The International Energy Agency (IEA) has proposed that hydrogen products could one day be accompanied by product passports, a recent report states.
Arguing they could ‘standardise processes, minimise costs, and maximise transparency’, product passports may enable buyers and regulators of hydrogen products to ensure that their own criteria for sustainability are met.
Having made a case for emissions intensity within the definition of hydrogen products, rather than vague terms such as ‘green’ or ‘clean’ hydrogen, the product passport would convey the associated values linked to each unique product.
It is suggested within the report that a product passport for a cargo of hydrogen or hydrogen-based fuels could be established in the form of a unique ID.
This ID, connected to a data repository accessible to trading partners and end users, could include data relating to the product’s emissions intensity rating, a simplified emissions intensity level, as well as other certificates, assessments or information on environmental and socio-economic considerations.
The idea, which is still in its infancy, came from considering how developers could be helped to access different markets while taking into account their needs to meet certain regulatory requirements.
Having a common methodology reflected within the passport would mean that the recipient of every cargo of hydrogen would know exactly what it contains in terms of its environmental impact.
Furthermore, as that hydrogen product is converted or transported, these other sources of emissions could be added to the passport.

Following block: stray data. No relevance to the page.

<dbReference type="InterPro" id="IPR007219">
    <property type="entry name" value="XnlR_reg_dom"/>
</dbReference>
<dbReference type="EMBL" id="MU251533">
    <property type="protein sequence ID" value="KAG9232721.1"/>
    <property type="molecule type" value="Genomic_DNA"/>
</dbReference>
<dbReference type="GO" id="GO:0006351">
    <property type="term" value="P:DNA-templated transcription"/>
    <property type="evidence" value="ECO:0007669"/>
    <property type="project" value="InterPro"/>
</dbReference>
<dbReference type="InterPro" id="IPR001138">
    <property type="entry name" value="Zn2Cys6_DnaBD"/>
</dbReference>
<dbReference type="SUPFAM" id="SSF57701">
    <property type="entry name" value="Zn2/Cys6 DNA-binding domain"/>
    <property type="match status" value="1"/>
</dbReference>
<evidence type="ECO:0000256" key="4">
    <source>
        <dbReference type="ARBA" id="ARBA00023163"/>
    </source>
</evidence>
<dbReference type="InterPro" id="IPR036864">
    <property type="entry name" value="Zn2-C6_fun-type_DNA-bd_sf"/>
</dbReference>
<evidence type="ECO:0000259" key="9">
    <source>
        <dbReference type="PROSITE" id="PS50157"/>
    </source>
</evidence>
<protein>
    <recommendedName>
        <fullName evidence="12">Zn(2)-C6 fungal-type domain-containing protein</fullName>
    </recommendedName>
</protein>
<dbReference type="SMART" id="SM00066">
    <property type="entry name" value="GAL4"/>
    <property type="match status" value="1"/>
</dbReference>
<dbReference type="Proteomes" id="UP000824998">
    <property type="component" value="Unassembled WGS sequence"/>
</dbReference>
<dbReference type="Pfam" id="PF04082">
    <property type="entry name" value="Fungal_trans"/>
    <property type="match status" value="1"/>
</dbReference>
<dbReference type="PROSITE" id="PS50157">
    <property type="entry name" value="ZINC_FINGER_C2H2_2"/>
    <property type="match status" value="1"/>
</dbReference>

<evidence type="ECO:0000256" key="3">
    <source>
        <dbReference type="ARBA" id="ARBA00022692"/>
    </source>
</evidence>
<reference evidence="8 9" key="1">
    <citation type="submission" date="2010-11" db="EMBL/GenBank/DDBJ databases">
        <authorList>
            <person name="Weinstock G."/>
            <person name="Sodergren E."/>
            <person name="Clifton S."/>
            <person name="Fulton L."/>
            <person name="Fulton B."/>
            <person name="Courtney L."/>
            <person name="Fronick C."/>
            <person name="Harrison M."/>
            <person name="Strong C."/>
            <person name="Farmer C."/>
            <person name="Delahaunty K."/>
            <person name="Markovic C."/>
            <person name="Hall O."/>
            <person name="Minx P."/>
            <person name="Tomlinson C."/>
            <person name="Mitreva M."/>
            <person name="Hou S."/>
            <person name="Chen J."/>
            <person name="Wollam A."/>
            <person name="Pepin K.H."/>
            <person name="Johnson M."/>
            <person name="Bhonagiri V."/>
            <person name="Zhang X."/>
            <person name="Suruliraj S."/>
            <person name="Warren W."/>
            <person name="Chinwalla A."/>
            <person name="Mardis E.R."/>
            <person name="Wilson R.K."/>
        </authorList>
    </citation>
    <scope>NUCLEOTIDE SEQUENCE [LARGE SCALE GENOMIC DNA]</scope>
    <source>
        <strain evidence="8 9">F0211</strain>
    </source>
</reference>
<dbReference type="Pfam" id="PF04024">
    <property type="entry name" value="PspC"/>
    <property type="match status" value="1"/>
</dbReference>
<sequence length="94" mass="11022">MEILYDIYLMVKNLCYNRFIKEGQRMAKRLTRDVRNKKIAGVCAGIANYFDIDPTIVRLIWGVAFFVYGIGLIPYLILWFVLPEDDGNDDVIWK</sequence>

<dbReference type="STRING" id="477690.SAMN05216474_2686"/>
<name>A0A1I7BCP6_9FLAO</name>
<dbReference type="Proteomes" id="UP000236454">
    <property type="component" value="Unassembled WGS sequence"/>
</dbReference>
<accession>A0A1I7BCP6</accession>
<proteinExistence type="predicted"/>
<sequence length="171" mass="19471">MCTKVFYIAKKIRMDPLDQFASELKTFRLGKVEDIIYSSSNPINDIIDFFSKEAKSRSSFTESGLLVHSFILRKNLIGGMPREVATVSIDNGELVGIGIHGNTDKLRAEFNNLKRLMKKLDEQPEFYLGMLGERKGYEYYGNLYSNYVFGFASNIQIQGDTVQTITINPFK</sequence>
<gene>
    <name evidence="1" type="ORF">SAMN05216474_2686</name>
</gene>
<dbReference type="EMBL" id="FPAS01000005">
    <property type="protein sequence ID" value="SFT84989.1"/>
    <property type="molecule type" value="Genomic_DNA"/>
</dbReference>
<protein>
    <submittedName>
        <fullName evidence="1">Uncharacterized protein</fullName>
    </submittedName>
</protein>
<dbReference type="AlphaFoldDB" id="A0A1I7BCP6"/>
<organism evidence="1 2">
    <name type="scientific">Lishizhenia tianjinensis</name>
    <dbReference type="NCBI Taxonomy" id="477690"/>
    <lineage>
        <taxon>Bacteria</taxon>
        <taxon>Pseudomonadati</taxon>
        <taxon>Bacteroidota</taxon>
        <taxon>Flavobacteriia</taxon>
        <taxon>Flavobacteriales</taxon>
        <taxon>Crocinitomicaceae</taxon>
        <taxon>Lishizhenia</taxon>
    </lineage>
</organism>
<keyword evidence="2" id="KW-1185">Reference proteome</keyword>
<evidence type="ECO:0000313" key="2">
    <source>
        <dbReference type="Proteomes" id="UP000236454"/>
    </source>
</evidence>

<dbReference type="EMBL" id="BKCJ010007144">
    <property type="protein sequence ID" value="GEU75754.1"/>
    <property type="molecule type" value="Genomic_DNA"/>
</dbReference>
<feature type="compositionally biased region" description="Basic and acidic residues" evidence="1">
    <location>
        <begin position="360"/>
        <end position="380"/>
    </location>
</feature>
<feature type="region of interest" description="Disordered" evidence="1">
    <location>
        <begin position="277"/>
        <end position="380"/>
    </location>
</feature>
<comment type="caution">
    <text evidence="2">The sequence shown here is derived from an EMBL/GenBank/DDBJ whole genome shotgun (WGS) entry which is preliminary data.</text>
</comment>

Product passports have been suggested in other industries
The report acknowledges other organisations, such as the European Commission, who have advocated for the use of such passports, in the form of scanning a chip or QR code.
In 2019, the Global Battery Alliance conceptualised a ‘Battery Passport’ in an effort to bring transparency to the global battery value chain by collating and transferring data regarding the battery’s chemical make-up, manufacturing history, and sustainability.
Branding this example as ‘one of the most well-developed global examples’ of a product passport, the IEA concedes that hydrogen products face additional challenges.
A single cargo of hydrogen may contain hydrogen from multiple sources. Additionally, when hydrogen is incorporated into different hydrogen-based products, buyers will need access to the various values associated with each product.
It is also important to consider the different government regulations and criteria put in place that would need to be attached to each cargo of hydrogen to check whether it falls within line with different countries’ criteria.
Simon Bennett, Energy Technology Analyst at the IEA, said: “We saw that this was the case and that it might be necessary to have a system that took into account government preferences and different steps in the value chain.”
“And then we realised that the battery sector has already looked at this, and they’ve looked at it for multiple different mineral inputs and then steps in terms of the extraction processing and refinement in the minerals and chains.”
The idea will need further development
Ultimately, the IEA concede that hydrogen product passports are still a very early concept due to the varying regulations different countries have in place.
Once there is an agreement upon using the carbon emissions intensity as a metric to define hydrogen products, and all countries are united in the use of the same assessment methodology, passports may become a more serious consideration.
Jose M Bermudez, Energy Technology Analyst at the IEA, said: “We need to see how passports operate and how they are successfully demonstrated in other, simpler applications before we seen how these can be used in the case of hydrogen or its derivatives.
“We think that it is a good idea but we understand that it would be challenging and could take a lot of time to implement.”